In our constant quest to improve as coaches, an interesting thing happens to the best of us. We’re tempted to take ourselves too seriously when we’re coaching classes.
After all, we are professionals with a serious role. We help people improve their health and fitness. What we do has been proven to improve A1C levels and put Type 2 diabetes into remission. We’ve even helped people reduce their blood pressure enough to get off medication.
At the same time, we’re running a small business. We want clients to get results. Results are why people stick around. It’s pretty rare for someone to get a pull-up or normalize their blood pressure and quit the next month.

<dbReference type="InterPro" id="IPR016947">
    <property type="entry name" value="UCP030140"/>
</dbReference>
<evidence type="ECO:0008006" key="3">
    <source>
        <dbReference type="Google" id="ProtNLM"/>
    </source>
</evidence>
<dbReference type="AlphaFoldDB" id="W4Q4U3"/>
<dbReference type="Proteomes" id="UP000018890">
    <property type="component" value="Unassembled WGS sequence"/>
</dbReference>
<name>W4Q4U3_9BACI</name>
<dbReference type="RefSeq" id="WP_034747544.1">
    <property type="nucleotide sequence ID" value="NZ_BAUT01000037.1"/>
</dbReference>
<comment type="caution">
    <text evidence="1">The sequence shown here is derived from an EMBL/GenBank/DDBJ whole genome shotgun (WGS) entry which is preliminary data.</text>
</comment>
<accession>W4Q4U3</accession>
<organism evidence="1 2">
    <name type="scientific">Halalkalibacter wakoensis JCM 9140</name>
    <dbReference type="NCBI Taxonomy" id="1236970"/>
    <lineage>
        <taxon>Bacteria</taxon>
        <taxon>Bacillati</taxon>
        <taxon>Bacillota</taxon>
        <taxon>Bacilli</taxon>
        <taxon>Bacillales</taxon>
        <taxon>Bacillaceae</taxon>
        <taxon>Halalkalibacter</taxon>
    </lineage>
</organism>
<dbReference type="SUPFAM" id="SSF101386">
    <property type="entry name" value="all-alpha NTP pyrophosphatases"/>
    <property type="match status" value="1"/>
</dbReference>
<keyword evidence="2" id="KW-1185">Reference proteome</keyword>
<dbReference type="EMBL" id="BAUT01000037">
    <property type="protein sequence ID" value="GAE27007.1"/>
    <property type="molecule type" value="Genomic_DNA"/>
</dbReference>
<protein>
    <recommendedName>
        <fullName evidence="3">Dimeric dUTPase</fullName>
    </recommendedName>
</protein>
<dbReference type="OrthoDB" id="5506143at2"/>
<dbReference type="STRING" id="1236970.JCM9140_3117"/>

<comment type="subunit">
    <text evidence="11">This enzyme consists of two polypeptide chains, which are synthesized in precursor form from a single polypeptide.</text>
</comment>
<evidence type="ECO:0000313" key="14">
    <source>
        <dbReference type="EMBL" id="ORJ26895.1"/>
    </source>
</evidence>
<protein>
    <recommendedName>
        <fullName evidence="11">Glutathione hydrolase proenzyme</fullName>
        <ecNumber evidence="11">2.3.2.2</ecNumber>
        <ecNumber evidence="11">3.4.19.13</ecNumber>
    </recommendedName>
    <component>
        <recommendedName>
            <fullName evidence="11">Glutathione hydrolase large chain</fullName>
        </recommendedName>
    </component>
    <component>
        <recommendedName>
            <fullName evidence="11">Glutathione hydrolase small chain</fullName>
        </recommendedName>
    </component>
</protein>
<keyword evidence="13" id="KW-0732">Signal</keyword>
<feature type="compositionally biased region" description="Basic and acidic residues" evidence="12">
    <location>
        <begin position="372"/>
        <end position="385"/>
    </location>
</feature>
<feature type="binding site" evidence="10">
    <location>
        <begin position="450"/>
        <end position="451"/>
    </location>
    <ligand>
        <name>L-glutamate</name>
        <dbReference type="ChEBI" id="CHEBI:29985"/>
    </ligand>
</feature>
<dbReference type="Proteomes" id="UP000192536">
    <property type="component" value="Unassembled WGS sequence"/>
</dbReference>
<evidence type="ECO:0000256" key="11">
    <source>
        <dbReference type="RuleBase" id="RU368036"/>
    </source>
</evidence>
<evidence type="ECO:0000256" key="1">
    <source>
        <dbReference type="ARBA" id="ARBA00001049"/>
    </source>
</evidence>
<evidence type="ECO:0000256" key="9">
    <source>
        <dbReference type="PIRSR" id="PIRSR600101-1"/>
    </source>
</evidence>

But we recognize the other key piece of the puzzle. They have to have fun! This is how we increase member retention and ultimately grow the business. Remember, people will forget what you said or did, but they won’t forget how you made them feel.
While it’s tempting to bombard clients with educational info and constantly focus on results, this alone won’t create the ultimate member experience. It might be what gets people to sign up but it’s not what keeps them coming back for years to come.
In addition to the results, it will be the way that you, your coaches and other gym community members make them feel. And sometimes the magic formula is as simple as providing a place for relationship-building and good, old-fashioned fun.
Six Ways to Make Coaching Classes Fun:
1. Start with a Question of the Day.
As simple or silly as it may sound, an ice-breaker can go a long way in bringing a fun energy to coaching classes right from the start.